Now, let me explain how the holier-than-attitude relates harsh punishments and domestic or foreign policies. The US is notorious for waging wars all the time. War is imposing your idea of what is right upon others. Similarly, harsh punishments are awarded to those whom we deem unfit to live in the society and deny them some of the basic rights that the rest of us enjoy. Both of them have elements of the holier-than-thou attitude. I see capital punishment as a tangible manifestation of that attitude, which brings people to believe that those who have done something terribly wrong are not worthy of living anymore.

I checked out punishments in some of the kingdoms. Larger kingdoms have obviously waged wars and expanded from smaller-sized kingdoms. Are the punishments for crimes in those kingdom equally harsh? I found that the Chola dynasty, a small dynasty, had very little punishment such as fines even for crimes such as murder (link). The Rashtrakutas (link) were a little bigger dynasty. The punishments were harsh, but some “high” caste people were excluded from such punishments. When we get to really big empires such as the Roman empire or the Mughals, the punishments were “cruel and unusual” (link, link, link). Execution by elephants were common. In the British Empire, I could not find examples of cruel punishments during its “glory” days in England. Some links (link, link) do indicate that punishments were harsh before the fall of the empire. There may be exceptions to the rule that ambitious empires also practise cruel punishment, but I would like to see some more study on the correlation (religion may also offer more information).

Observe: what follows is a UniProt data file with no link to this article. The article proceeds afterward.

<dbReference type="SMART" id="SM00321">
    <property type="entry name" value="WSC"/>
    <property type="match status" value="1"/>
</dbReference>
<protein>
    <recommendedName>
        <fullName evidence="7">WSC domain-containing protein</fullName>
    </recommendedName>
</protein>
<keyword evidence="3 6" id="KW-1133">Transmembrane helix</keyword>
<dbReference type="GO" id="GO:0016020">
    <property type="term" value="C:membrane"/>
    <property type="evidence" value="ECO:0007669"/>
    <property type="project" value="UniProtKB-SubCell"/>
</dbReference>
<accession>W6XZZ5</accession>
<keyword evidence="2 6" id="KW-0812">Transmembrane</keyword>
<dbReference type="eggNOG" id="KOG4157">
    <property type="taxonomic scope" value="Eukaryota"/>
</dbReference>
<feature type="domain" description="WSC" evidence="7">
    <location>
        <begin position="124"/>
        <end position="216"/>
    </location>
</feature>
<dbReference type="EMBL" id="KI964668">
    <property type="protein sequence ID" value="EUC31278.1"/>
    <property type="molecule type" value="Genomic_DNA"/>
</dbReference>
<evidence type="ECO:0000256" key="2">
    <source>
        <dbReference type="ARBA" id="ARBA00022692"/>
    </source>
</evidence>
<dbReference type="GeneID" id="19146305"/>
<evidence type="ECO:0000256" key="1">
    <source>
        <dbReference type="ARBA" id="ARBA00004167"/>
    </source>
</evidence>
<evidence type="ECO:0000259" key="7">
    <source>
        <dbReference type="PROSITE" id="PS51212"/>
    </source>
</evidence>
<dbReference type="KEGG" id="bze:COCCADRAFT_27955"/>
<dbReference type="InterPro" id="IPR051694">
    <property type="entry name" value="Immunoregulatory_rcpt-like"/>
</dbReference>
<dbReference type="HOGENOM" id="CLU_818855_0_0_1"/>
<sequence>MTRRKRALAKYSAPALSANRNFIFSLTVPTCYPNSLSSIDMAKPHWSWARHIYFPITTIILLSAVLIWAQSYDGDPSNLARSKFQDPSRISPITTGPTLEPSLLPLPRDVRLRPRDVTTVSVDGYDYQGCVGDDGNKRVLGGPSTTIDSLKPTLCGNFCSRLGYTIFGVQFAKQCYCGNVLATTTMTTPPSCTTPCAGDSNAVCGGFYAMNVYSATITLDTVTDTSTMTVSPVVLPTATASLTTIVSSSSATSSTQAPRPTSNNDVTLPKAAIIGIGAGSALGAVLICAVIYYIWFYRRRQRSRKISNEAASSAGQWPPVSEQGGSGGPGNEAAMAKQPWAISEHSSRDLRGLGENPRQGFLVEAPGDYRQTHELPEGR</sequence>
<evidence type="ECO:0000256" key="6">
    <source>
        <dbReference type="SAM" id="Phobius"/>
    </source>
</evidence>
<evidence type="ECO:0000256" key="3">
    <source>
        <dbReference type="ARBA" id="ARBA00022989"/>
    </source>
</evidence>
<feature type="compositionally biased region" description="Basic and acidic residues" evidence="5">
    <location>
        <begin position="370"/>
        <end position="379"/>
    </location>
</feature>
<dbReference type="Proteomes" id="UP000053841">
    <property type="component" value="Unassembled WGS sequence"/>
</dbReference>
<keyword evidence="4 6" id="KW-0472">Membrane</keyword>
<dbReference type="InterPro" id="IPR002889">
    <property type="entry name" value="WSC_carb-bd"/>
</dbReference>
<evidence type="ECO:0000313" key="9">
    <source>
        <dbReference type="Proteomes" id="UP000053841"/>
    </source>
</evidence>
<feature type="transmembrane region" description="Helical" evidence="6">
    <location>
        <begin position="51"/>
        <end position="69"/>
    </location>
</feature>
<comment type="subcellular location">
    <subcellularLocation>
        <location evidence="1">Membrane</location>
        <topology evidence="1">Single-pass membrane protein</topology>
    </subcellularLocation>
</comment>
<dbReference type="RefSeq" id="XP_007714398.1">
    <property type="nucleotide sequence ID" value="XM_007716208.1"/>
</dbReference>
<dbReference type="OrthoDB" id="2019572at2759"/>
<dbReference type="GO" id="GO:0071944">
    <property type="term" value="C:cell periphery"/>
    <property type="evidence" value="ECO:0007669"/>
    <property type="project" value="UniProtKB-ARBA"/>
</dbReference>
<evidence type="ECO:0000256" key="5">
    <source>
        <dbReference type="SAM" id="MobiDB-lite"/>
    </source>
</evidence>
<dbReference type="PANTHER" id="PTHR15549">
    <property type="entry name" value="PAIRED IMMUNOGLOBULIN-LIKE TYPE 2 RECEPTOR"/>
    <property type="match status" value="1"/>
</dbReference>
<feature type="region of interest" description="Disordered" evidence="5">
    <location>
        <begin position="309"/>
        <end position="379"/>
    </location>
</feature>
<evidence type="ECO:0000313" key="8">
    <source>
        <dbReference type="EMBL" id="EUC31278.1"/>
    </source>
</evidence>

Few years ago, I answered a survey questionnaire in which a few questions about our opinion on women’s rights and environmental policies were asked. At the end of the questionnaire, I was informed that those who support equal rights for women are also likely to support strong policies to preserve the environment. This brings us to Ecofeminism (link), which has its roots in the belief that “the social mentality that leads to the domination and oppression of women is directly connected to the social mentality that leads to the abuse of the natural environment.” I think that this is just a fancy way to explain that the holier-than-thou attitude (or lack of) is responsible for many of our views.